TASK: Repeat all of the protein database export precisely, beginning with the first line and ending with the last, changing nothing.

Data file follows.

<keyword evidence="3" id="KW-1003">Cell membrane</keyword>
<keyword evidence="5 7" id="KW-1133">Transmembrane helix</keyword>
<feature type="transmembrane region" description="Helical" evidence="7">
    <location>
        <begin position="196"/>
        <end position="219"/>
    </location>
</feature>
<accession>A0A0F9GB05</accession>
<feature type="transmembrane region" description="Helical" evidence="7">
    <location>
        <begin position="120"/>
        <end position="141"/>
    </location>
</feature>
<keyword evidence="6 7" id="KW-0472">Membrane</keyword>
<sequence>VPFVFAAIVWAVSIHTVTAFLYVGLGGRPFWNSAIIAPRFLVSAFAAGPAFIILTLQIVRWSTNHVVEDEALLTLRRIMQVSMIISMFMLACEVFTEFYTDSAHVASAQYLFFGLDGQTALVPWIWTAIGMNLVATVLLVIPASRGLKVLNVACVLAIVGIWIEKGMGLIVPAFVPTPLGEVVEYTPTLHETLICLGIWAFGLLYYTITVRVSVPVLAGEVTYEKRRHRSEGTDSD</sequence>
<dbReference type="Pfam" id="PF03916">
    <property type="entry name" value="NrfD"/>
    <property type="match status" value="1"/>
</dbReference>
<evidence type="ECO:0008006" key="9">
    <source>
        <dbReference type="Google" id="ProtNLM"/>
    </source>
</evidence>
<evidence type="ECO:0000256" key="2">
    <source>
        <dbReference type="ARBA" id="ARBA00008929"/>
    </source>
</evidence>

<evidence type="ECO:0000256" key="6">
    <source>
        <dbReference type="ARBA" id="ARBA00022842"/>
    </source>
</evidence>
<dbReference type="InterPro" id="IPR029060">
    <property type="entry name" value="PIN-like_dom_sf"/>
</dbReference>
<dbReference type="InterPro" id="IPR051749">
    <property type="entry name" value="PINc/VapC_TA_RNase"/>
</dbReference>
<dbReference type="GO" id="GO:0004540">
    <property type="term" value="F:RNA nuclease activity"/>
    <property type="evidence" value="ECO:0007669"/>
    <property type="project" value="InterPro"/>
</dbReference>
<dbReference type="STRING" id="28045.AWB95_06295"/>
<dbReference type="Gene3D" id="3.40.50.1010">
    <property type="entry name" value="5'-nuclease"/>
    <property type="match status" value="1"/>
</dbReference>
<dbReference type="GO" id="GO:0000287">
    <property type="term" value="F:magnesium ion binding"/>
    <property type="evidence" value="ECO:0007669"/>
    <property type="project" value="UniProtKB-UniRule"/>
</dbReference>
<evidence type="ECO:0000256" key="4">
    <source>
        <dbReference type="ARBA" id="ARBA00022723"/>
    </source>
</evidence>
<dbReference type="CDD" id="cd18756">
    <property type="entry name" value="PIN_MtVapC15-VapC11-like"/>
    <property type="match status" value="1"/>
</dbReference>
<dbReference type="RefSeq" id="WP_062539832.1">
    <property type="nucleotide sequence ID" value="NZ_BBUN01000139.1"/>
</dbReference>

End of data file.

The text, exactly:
<keyword evidence="3" id="KW-1003">Cell membrane</keyword>
<keyword evidence="5 7" id="KW-1133">Transmembrane helix</keyword>
<feature type="transmembrane region" description="Helical" evidence="7">
    <location>
        <begin position="196"/>
        <end position="219"/>
    </location>
</feature>
<accession>A0A0F9GB05</accession>
<feature type="transmembrane region" description="Helical" evidence="7">
    <location>
        <begin position="120"/>
        <end position="141"/>
    </location>
</feature>
<keyword evidence="6 7" id="KW-0472">Membrane</keyword>
<sequence>VPFVFAAIVWAVSIHTVTAFLYVGLGGRPFWNSAIIAPRFLVSAFAAGPAFIILTLQIVRWSTNHVVEDEALLTLRRIMQVSMIISMFMLACEVFTEFYTDSAHVASAQYLFFGLDGQTALVPWIWTAIGMNLVATVLLVIPASRGLKVLNVACVLAIVGIWIEKGMGLIVPAFVPTPLGEVVEYTPTLHETLICLGIWAFGLLYYTITVRVSVPVLAGEVTYEKRRHRSEGTDSD</sequence>
<dbReference type="Pfam" id="PF03916">
    <property type="entry name" value="NrfD"/>
    <property type="match status" value="1"/>
</dbReference>
<evidence type="ECO:0008006" key="9">
    <source>
        <dbReference type="Google" id="ProtNLM"/>
    </source>
</evidence>
<evidence type="ECO:0000256" key="2">
    <source>
        <dbReference type="ARBA" id="ARBA00008929"/>
    </source>
</evidence>

<evidence type="ECO:0000256" key="6">
    <source>
        <dbReference type="ARBA" id="ARBA00022842"/>
    </source>
</evidence>
<dbReference type="InterPro" id="IPR029060">
    <property type="entry name" value="PIN-like_dom_sf"/>
</dbReference>
<dbReference type="InterPro" id="IPR051749">
    <property type="entry name" value="PINc/VapC_TA_RNase"/>
</dbReference>
<dbReference type="GO" id="GO:0004540">
    <property type="term" value="F:RNA nuclease activity"/>
    <property type="evidence" value="ECO:0007669"/>
    <property type="project" value="InterPro"/>
</dbReference>
<dbReference type="STRING" id="28045.AWB95_06295"/>
<dbReference type="Gene3D" id="3.40.50.1010">
    <property type="entry name" value="5'-nuclease"/>
    <property type="match status" value="1"/>
</dbReference>
<dbReference type="GO" id="GO:0000287">
    <property type="term" value="F:magnesium ion binding"/>
    <property type="evidence" value="ECO:0007669"/>
    <property type="project" value="UniProtKB-UniRule"/>
</dbReference>
<evidence type="ECO:0000256" key="4">
    <source>
        <dbReference type="ARBA" id="ARBA00022723"/>
    </source>
</evidence>
<dbReference type="CDD" id="cd18756">
    <property type="entry name" value="PIN_MtVapC15-VapC11-like"/>
    <property type="match status" value="1"/>
</dbReference>
<dbReference type="RefSeq" id="WP_062539832.1">
    <property type="nucleotide sequence ID" value="NZ_BBUN01000139.1"/>
</dbReference>